Breastfeeding and the Working Mother
Author: Salma Jafri
Since the American Academy of Pediatrics recommends breastfeeding up to a year, many moms want to try and meet this time frame. More moms today are conscious of wanting to give their children the best start in life via breast milk.
It is natural for a new mom to feel apprehensive about returning to work after maternity leave, more so because of the challenge of continuing to breastfeed while working fulltime.
Here are some tips on how you can efficiently handle both working and breastfeeding successfully:
Check Workplace Allowances
Most workplaces are becoming aware of the rights of breastfeeding mothers and making allowances. Check if your workplace offers day care at the office. If this does not exist, there are other benefits that your boss would be willing to offer, if approached with the right mindset.
The breastfeeding mother needs a clean private place (not a bathroom) to express her milk. Regular and frequent breaks of about 20 minutes each are required to allow the mother to express her milk.
It should be emphasized that a breast fed baby will be healthier with less healthcare costs, and thus the mother will potentially take fewer days off from work.
Store Milk Whenever Possible
The Human Milk Bank of America highlights that breast milk stored in the refrigerator is good up to 8 days and in the freezer up to 6 months. If it is stored in a separate deep freezer, it can be used up to a year! Pumping before leaving for work in the morning gives a good head start. Store 2 ounce portions in bottles or storage bags, and label with exact dates.
Express or Pump your Milk
Since exclusively breastfeeding your baby directly will most likely not be an option, it will become necessary for the working mother to establish another means of providing breast milk. Breastfeeding needs to be established before pumping is initiated to ensure a good supply, but be sure to allow enough time to get used to pumping before returning to work. There are a variety of pumps available; the double electric one being widely used. There is also the hospital grade pump, which is pricier, but very efficient because it drains the breasts in minutes. You will also want to be sure your baby is comfortable drinking from a bottle before your maternity leave is over.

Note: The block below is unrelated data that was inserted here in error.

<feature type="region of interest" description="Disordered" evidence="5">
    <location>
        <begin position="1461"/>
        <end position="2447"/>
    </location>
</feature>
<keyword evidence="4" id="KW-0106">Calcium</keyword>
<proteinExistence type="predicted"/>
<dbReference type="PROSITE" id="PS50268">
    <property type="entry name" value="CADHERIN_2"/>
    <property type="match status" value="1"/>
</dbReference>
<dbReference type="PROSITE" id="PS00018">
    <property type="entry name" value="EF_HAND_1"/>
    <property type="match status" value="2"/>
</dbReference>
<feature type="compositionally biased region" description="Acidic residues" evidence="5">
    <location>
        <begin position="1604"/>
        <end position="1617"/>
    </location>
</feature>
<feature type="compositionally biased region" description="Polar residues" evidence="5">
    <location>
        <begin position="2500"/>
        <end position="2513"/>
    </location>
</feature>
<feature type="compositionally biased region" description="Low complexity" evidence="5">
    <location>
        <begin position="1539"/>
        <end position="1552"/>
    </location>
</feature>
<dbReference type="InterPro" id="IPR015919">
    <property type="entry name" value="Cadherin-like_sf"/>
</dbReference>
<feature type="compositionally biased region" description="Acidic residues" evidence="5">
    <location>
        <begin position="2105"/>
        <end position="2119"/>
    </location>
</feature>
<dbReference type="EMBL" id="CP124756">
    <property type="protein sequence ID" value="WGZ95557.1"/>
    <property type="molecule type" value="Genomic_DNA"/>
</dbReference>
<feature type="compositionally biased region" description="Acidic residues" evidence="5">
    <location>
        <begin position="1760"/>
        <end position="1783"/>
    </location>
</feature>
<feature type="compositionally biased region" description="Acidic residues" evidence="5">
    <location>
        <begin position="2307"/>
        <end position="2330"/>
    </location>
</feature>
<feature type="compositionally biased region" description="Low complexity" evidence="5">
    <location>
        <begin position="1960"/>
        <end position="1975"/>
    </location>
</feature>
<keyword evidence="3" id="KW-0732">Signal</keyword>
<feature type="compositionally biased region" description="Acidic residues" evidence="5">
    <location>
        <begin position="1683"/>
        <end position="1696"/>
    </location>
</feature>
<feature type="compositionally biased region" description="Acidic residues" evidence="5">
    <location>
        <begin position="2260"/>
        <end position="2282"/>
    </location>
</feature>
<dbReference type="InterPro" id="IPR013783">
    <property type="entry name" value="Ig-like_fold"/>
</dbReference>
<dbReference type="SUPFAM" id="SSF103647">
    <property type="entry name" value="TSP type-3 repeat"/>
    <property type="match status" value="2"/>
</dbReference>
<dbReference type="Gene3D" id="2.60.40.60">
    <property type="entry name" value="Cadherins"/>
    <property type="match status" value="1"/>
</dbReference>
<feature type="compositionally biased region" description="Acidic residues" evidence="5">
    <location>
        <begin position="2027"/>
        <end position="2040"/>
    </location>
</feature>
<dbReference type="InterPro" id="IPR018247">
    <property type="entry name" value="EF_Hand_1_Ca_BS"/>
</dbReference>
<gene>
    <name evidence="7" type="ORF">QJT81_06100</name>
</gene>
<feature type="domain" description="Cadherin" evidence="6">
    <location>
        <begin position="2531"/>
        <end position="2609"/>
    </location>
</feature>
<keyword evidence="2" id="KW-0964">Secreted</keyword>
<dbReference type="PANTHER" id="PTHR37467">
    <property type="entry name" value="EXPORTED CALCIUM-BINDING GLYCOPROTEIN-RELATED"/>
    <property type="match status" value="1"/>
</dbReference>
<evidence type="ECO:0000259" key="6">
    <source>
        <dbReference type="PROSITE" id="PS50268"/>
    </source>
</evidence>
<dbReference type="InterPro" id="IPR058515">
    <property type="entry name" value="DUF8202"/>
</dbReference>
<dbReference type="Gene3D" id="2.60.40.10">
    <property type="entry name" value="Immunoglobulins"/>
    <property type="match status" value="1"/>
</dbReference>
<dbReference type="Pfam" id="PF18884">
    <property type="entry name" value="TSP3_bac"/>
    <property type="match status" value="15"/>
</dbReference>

Make a Schedule
Your baby is your best guide. If your baby needs a feed every 4 hours, you should try and express that frequently too. Ideally, you should be able to express every 3 hours. If a pumping session is missed once in a while, that's okay. If this happens on a regular basis, it can affect milk production.
A demanding work schedule might not permit pumping more than once during working hours. In that case, you can supplement breast milk with formula. You also want to be sure to start your day with a healthy breakfast, drink a lot throughout the day, and have a nutritious snack during every pumping session.
Find a Caregiver Close to Work
A relative or caregiver close to work would allow the mother to offer her baby a direct breastfeed rather than pump. The caregiver could bring the baby to the workplace too. Since this is not always possible, a good rapport between the mother and caregiver is a must. She should understand you and your baby and your needs.
It is always advisable to have a "test-run" of all these recommendations before you go back to work. This will allow you to detect snags in the routine and make you better prepared for the actual day when you do go back to work.
Today, working and breastfeeding need not be mutually-exclusive activities; you just need the resolve to make it happen.